Although it seems that summer has all too rapidly come to a close in western Canada, race season is still in full swing. I competed in the bike leg of a team triathlon in Banff on Saturday (a personal first), and I spent Sunday as the physician on call for the Dinosaur Valley Half Marathon in Drumheller, AB (www.dinosaurhalf.com). During the weekend, I had the opportunity to observe and be inspired by the athletes, and to think about the variety of ways in which people motivate themselves to exercise and stay active.
One key theme was that people were often found to be competing in groups. At the marathon, I met mothers and daughters, friends, and neighbors who had banded together to train up for race day. Although triathlons are traditionally a solo sport, there were many groups who enrolled as a three person team, with one person assigned to each of the swimming, cycling, and running legs of the race. For myself, it was a great opportunity to enrol as a family and cheer each other on at our respective sports. For all of these groups, the important message that shone through each time was that having the common goal of the race in mind provided an excellent opportunity to support each other through the months of training before the race. It’s true – exercise programs are often more successful in a group support setting than when a person tries to go it alone. Consider planning workouts with a group of at least 3 people, such that if one person cancels, the other two can still provide mutual motivation to burn some calories!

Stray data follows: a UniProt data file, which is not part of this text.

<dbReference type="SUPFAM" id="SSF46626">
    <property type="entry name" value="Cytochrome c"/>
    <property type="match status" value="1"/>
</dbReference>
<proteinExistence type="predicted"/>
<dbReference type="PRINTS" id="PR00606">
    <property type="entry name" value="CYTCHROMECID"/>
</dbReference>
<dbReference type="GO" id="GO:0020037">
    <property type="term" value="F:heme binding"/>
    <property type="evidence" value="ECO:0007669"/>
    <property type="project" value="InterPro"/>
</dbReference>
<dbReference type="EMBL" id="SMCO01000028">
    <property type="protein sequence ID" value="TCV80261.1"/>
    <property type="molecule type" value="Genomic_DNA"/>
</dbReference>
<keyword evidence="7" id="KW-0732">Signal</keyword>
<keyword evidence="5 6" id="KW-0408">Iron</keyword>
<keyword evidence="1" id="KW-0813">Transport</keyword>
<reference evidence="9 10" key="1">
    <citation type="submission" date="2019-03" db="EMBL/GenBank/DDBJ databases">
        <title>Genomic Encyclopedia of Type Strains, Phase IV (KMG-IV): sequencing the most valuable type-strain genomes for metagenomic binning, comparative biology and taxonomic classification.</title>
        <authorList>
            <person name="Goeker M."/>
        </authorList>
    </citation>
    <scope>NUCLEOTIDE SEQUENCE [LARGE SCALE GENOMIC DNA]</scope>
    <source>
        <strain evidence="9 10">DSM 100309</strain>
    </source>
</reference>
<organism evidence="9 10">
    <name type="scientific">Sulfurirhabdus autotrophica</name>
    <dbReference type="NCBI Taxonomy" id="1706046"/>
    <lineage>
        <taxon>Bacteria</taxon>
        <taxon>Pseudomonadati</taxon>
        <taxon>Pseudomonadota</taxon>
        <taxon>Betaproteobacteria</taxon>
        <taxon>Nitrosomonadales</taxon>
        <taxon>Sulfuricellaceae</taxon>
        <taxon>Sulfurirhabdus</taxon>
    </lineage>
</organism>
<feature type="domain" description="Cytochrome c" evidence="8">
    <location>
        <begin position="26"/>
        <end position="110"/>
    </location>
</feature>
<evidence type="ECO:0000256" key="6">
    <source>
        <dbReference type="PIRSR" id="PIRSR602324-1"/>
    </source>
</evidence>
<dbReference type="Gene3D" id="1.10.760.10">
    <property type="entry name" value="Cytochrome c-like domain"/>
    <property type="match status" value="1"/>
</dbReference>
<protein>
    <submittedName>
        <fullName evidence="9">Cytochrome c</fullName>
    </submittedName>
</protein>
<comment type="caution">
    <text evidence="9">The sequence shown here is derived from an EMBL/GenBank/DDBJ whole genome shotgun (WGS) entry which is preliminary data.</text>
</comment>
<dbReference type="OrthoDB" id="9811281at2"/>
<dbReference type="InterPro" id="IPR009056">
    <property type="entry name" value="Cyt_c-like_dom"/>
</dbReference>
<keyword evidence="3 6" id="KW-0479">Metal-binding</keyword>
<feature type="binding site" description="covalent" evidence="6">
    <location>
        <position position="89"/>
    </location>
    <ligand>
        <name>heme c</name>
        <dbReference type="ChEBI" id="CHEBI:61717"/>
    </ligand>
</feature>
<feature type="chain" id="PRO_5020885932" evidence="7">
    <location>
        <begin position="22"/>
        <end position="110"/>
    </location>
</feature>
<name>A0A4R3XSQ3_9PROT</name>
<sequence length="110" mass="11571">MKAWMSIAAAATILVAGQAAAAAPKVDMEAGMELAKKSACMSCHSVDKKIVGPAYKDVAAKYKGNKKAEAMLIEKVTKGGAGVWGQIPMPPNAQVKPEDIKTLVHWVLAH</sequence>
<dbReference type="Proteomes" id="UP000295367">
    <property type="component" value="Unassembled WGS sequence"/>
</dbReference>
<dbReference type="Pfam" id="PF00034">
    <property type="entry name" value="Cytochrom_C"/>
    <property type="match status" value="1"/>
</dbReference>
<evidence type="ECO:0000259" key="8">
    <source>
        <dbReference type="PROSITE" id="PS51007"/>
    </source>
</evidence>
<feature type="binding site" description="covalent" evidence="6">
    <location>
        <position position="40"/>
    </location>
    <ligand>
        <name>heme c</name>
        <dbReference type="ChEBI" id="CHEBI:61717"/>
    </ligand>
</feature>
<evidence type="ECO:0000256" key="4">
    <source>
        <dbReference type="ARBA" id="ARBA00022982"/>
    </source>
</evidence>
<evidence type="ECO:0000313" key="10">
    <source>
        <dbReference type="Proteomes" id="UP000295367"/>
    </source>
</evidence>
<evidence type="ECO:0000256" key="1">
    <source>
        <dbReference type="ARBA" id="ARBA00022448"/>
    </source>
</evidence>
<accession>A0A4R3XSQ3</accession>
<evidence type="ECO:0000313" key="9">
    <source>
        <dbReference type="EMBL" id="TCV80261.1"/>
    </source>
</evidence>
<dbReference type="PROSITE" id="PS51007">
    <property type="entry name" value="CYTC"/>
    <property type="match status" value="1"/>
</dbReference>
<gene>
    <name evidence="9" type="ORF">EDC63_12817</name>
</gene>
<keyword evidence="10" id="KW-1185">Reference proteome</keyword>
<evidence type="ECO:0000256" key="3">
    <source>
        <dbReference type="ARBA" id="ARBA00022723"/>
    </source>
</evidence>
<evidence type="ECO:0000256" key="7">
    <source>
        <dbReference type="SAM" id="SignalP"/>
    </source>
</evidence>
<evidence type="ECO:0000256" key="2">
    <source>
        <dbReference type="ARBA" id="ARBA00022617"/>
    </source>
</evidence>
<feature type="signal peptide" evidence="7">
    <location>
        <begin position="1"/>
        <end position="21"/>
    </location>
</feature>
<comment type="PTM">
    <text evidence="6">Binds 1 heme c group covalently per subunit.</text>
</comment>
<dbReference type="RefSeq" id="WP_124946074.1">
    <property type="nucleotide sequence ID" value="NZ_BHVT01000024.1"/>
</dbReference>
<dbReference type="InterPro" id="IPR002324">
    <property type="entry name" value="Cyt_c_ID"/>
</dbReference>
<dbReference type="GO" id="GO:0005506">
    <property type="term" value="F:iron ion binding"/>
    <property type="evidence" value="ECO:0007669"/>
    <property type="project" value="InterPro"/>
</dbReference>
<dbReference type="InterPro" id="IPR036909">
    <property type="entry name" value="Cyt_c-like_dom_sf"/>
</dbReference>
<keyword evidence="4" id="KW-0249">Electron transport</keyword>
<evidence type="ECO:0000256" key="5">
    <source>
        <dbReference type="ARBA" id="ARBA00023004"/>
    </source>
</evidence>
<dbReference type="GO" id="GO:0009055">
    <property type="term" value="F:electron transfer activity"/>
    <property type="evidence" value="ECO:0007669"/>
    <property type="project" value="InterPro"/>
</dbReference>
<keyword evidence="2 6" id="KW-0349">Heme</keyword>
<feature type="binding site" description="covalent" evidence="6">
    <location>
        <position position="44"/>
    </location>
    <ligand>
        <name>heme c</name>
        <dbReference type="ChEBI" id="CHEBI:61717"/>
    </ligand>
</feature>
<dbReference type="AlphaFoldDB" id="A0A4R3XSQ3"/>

Another theme was the sense of accomplishment that arose from participation in these events. At the Dinosaur Valley marathon, I had the great joy of watching contestants of all ages and abilities walk or run anywhere from 5km to a full half marathon (26km). I was equally inspired by every individual who competed, because I knew that each person was challenging themselves personally to accomplish their goal. Aspiring towards a personal best provided sufficient motivation for many an athlete to train towards their goal in the preceding months. I came across a number of athletes this weekend who were going it solo, and felt that the drive to succeed was motivation enough!
One interesting theme I heard time and time again, was that people who were racing were doing it to set a good example for their children. Childhood overweight has become a serious problem, and although there are many contributory factors, a key contributor is the increase in sendentary behavior that has been noted (TV watching, internet, etc). At the Banff Triathlon, there was many a child cheering on their parents as they crossed the finish line. At the marathon, I was thrilled to see whole families running the 5km race together!
These are just a few ideas to consider to increase motivation and adherence to exercise. To all this weekend’s competitors – hats off to you!
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